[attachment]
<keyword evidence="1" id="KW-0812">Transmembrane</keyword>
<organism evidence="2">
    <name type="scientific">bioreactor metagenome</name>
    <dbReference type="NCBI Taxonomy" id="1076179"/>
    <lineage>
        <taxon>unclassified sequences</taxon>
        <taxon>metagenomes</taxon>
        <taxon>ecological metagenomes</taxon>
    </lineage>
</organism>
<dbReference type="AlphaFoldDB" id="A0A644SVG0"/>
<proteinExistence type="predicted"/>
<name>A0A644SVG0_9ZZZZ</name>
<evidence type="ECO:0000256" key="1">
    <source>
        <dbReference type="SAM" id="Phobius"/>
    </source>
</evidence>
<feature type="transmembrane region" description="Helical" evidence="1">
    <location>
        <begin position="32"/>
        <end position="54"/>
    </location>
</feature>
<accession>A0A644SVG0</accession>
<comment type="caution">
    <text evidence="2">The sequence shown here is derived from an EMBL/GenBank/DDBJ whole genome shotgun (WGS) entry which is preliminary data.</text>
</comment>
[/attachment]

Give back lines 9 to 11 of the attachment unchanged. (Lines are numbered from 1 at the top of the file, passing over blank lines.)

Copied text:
    </lineage>
</organism>
<dbReference type="AlphaFoldDB" id="A0A644SVG0"/>